Review: Black Ensemble Theater’s Jubilant Grandma’s Jukebox Is a Return Home

I have been following Jackie Taylor’s Black Ensemble Theater (BET) since their days on Beacon and then to the beautiful new home on Clark. Unlike the old days on Beacon, the A/C is much more reliable and the acoustics are on point. The latest production is Grandma’s Jukebox, and like many BET productions before it is a rousing music-filled and unapologetically Black story. When I was growing up, it was a custom in Black households for the kids to put on a show for the adults at cookouts, family gatherings, and of course, in any talent show at church or school. Everybody had to dance, sing, or in my case—”say a little piece for the people, Katherine.” Grandma’s Jukebox is the story of a group of cousins all taken in by Grandma B and how she reaches out from beyond through a mystical jukebox that is not plugged in.

Writer and director Michelle Reneé Bester continues the tradition of Jackie Taylor and Tyler Perry in telling stories of Black families with music, comedy, and a solid moral for everyone to take to heart. The play opens with a family cleaning up after the repast for Grandma B. Jessica (Jessica Seals) is singing “All is Well With My Soul” and the other cousins join in with gospel-tinged harmony. Seals plays the oldest cousin and gives a realistic portrayal of a woman who is trapped in a marriage to a man that no one in her family likes. Jessica is bossy and controlling because her family is the only place she feels that she has power. Christopher (Vincent Jordan) is a former felon who is determined to do something better with his life as instructed by Grandma B. The character of Mikey (Blake Reasoner) was taken in and rescued from an abusive home when his father nearly beat him to death. Reasoner gives a heart-rending soliloquy when Jessica taunts him and calls him Michael. He tells the story of abuse and how he never wants to carry that man’s name. His life changed when Grandma B took him in. Grandma encouraged his dreams of being a storyteller.

Aeriel Williams. Photo by Alan Davis.

Parker (Aeriel Williams) is the youngest cousin who feels drowned out and unseen by the other cousins. Williams gives the most nuanced performance huddled under a blanket that still smells like Grandma. Parker is gutted by losing the only person who ever really listened to her and who raised her from the age of 3 when her parents were killed in an accident. Williams makes Parker’s grief palpable as she struggles to speak and get a word in edgewise. Jeff Wright portrays Richard who was looked after and encouraged by Grandma. He considers himself an extension of the family and is hilarious as he preaches and gives praise in Black church style. Wright has great comic skills and gives Richard sincerity, as he was influenced by Grandma’s spirituality. Richard became a lawyer who has to give the cousins their inheritance after they do four sessions of mediation to resolve their issues and come together as a united family.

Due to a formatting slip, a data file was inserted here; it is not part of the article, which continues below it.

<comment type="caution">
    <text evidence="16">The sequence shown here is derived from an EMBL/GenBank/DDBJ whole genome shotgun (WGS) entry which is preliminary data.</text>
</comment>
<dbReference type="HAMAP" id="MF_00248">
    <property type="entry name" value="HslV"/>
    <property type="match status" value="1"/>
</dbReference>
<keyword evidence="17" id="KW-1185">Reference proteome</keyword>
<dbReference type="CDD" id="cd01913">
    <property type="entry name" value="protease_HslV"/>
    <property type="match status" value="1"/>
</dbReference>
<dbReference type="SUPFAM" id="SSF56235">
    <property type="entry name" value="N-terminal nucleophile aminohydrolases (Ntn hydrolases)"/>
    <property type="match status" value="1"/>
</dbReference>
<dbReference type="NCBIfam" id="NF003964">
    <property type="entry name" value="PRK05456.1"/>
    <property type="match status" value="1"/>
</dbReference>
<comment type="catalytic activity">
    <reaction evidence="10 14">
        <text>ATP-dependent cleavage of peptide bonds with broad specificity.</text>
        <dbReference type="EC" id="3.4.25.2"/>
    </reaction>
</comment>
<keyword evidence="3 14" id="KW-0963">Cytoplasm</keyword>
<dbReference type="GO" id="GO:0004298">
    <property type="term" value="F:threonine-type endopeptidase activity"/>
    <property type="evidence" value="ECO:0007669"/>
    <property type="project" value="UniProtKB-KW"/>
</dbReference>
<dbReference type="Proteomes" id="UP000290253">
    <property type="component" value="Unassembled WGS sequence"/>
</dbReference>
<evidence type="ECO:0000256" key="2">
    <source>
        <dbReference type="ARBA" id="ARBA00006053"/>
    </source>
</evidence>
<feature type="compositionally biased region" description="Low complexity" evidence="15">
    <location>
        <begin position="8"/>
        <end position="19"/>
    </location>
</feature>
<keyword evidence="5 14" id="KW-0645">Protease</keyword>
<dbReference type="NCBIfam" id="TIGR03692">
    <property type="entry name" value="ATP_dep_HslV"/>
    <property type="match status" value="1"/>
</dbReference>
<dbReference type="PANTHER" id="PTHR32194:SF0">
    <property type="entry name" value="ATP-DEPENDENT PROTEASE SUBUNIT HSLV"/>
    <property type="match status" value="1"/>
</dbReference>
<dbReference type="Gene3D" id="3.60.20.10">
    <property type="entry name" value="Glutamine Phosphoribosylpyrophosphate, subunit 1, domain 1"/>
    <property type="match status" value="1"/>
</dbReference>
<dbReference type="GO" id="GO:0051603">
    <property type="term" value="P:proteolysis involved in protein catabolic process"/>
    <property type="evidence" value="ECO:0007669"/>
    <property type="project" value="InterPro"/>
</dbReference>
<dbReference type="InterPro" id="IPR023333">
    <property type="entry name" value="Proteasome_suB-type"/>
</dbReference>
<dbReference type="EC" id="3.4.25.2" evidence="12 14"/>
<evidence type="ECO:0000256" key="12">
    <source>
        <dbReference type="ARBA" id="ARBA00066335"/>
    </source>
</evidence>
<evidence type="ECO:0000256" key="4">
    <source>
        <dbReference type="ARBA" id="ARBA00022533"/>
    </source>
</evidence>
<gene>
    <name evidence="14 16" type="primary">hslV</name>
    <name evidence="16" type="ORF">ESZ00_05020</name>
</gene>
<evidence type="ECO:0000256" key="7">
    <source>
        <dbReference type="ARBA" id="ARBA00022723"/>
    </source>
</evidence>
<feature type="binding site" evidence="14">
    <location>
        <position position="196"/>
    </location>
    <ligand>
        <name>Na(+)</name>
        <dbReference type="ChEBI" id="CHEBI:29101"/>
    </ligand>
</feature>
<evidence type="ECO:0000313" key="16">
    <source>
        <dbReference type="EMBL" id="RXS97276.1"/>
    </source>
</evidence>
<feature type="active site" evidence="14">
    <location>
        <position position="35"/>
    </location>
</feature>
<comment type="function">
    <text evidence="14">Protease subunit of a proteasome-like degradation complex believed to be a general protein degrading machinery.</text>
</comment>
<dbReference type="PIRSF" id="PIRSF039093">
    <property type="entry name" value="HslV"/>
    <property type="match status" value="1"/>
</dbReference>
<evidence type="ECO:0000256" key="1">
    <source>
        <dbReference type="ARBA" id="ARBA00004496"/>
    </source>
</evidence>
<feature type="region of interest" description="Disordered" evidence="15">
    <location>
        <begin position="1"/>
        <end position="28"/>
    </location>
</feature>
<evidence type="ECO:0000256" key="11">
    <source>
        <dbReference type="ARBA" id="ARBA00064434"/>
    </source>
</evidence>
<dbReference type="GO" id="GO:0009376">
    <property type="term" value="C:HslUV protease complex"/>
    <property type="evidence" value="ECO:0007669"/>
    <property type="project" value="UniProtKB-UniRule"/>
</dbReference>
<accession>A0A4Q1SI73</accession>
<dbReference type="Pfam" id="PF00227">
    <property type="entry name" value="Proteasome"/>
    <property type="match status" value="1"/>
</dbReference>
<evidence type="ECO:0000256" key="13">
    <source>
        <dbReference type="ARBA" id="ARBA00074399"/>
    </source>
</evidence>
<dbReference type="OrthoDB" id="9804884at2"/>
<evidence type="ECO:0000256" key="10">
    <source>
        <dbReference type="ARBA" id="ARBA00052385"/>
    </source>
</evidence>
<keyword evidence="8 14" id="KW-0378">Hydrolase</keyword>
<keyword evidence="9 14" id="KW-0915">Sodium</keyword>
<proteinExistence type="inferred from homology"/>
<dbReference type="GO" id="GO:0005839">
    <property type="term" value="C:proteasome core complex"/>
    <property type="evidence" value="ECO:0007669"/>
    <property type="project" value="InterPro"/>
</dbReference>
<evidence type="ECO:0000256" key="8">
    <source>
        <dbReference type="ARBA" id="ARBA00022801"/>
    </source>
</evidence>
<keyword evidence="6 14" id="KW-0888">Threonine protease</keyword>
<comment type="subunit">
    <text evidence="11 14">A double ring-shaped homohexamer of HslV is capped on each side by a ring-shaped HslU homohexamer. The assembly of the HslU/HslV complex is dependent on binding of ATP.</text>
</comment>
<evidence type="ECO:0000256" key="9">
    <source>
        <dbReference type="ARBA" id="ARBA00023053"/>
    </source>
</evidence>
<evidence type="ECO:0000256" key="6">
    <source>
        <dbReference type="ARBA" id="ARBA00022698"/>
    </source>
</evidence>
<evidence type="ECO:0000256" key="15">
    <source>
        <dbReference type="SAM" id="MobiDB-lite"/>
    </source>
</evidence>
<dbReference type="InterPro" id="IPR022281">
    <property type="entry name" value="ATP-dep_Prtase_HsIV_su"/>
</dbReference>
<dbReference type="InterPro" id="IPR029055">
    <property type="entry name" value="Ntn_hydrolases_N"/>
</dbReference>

This is a jukebox musical with wonderful music from the ’50s through more recent times. The songs tell the stories as much as the actors do. Everyone in the cast has a gorgeous voice, which is a hallmark of any BET production. Bester directs the transitions from dialogue to music really well. The set by Bek Lambrecht is reminiscent of any Black grandmother. The set looks lived in and comfortable—how I felt at my granny’s house minus the magical jukebox. Music is a centerpiece in Grandma’s Jukebox and the BET house band, led by Oscar Brown Jr., rocks the house every time. Musical director Robert Reddrick curates a perfect soundtrack for the story.

Jessica Seals and Blake Reasoner. Photo by Alan Davis.

Jackie Taylor has made BET more than a theater. It is an incubator for Black playwrights and directors with a mission of eradicating racism by telling stories that make everyone a part of the human fabric. Grandma’s Jukebox is funny, touching, and uplifting. It is a love letter to Michelle Reneé Bester’s real grandma and I definitely recommend it.

Grandma’s Jukebox runs through June 26, at Black Ensemble Theater, 4450 N. Clark St. Tickets are $55 and because of Covid and social distancing, not as plentiful. The mainstage show runs 90 minutes without intermission. No food or drinks is served at the concessions. Masks are mandatory while you are in the theater building and please wear them over both your nose and mouth. We need theater now more than ever—keep the actors, the audience, and yourself protected.

For more information on this and other productions, see www.theatreinchicago.com.

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Kathy D. Hey

Kathy D. Hey writes creative non-fiction essays. A lifelong Chicagoan, she is enjoying life with her husband, daughter and three dogs in the wilds of Edgewater. When she isn’t at her computer, she is in her garden growing vegetables and herbs for kitchen witchery.